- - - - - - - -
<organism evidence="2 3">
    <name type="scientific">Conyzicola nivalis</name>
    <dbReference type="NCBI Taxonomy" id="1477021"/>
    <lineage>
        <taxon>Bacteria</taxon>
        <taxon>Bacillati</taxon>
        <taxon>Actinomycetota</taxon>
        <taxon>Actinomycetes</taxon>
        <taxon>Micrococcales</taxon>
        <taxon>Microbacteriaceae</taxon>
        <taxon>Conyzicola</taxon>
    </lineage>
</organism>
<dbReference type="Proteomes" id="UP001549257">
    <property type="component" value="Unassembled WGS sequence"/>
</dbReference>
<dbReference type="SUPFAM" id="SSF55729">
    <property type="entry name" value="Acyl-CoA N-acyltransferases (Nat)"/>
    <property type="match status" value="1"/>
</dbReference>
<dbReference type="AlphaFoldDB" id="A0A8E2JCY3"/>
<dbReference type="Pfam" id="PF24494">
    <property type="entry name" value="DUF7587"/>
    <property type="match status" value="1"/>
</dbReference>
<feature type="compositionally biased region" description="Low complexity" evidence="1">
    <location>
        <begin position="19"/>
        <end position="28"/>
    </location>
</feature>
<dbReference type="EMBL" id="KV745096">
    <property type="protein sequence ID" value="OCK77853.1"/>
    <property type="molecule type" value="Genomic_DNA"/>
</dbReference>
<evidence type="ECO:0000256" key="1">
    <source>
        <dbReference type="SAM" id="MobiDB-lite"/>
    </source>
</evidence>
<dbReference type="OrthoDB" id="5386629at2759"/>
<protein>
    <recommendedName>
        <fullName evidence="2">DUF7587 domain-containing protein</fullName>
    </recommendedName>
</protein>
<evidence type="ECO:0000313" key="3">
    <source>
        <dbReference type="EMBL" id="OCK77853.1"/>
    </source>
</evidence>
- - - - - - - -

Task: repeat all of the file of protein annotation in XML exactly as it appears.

<organism evidence="2 3">
    <name type="scientific">Conyzicola nivalis</name>
    <dbReference type="NCBI Taxonomy" id="1477021"/>
    <lineage>
        <taxon>Bacteria</taxon>
        <taxon>Bacillati</taxon>
        <taxon>Actinomycetota</taxon>
        <taxon>Actinomycetes</taxon>
        <taxon>Micrococcales</taxon>
        <taxon>Microbacteriaceae</taxon>
        <taxon>Conyzicola</taxon>
    </lineage>
</organism>
<dbReference type="Proteomes" id="UP001549257">
    <property type="component" value="Unassembled WGS sequence"/>
</dbReference>
<dbReference type="SUPFAM" id="SSF55729">
    <property type="entry name" value="Acyl-CoA N-acyltransferases (Nat)"/>
    <property type="match status" value="1"/>
</dbReference>
<dbReference type="AlphaFoldDB" id="A0A8E2JCY3"/>
<dbReference type="Pfam" id="PF24494">
    <property type="entry name" value="DUF7587"/>
    <property type="match status" value="1"/>
</dbReference>
<feature type="compositionally biased region" description="Low complexity" evidence="1">
    <location>
        <begin position="19"/>
        <end position="28"/>
    </location>
</feature>
<dbReference type="EMBL" id="KV745096">
    <property type="protein sequence ID" value="OCK77853.1"/>
    <property type="molecule type" value="Genomic_DNA"/>
</dbReference>
<evidence type="ECO:0000256" key="1">
    <source>
        <dbReference type="SAM" id="MobiDB-lite"/>
    </source>
</evidence>
<dbReference type="OrthoDB" id="5386629at2759"/>
<protein>
    <recommendedName>
        <fullName evidence="2">DUF7587 domain-containing protein</fullName>
    </recommendedName>
</protein>
<evidence type="ECO:0000313" key="3">
    <source>
        <dbReference type="EMBL" id="OCK77853.1"/>
    </source>
</evidence>